We propose a question-answering framework for decontextualization that allows for better handling of user information needs and preferences when determining the scope of rewriting.
To synthesize these findings, we propose a simple theory that elucidates the frequent failure of AI explanations to engender appropriate reliance and complementary decision making performance.
no code implementations • 25 Mar 2023 • Kyle Lo, Joseph Chee Chang, Andrew Head, Jonathan Bragg, Amy X. Zhang, Cassidy Trier, Chloe Anastasiades, Tal August, Russell Authur, Danielle Bragg, Erin Bransom, Isabel Cachola, Stefan Candra, Yoganand Chandrasekhar, Yen-Sung Chen, Evie Yu-Yen Cheng, Yvonne Chou, Doug Downey, Rob Evans, Raymond Fok, Fangzhou Hu, Regan Huff, Dongyeop Kang, Tae Soo Kim, Rodney Kinney, Aniket Kittur, Hyeonsu Kang, Egor Klevak, Bailey Kuehl, Michael Langan, Matt Latzke, Jaron Lochner, Kelsey MacMillan, Eric Marsh, Tyler Murray, Aakanksha Naik, Ngoc-Uyen Nguyen, Srishti Palani, Soya Park, Caroline Paulic, Napol Rachatasumrit, Smita Rao, Paul Sayre, Zejiang Shen, Pao Siangliulue, Luca Soldaini, Huy Tran, Madeleine van Zuylen, Lucy Lu Wang, Christopher Wilhelm, Caroline Wu, Jiangjiang Yang, Angele Zamarron, Marti A. Hearst, Daniel S. Weld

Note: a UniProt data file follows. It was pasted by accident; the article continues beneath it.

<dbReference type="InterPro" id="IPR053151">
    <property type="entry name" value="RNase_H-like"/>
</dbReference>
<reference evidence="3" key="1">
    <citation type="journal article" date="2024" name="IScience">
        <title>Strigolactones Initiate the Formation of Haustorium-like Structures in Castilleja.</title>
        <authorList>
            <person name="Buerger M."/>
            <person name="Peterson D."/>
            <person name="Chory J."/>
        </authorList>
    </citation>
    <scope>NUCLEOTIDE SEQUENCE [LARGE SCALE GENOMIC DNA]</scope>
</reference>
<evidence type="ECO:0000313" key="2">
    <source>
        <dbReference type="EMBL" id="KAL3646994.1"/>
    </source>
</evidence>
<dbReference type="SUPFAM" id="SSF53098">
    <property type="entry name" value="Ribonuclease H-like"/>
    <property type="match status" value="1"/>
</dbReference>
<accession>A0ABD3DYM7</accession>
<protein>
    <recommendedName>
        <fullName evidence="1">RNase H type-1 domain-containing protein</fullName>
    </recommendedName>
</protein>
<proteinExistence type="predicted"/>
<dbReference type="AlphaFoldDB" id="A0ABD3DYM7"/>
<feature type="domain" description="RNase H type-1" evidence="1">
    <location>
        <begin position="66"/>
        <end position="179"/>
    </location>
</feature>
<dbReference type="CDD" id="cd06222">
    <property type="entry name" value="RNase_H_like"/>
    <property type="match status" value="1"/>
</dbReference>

Scholarly publications are key to the transfer of knowledge from scholars to others.
We introduce ScholarPhi, an augmented reading interface with four novel features: (1) tooltips that surface position-sensitive definitions from elsewhere in a paper, (2) a filter over the paper that "declutters" it to reveal how the term or symbol is used across the paper, (3) automatic equation diagrams that expose multiple definitions in parallel, and (4) an automatically generated glossary of important terms and symbols.
However, prior studies observed improvements from explanations only when the AI, alone, outperformed both the human and the best team.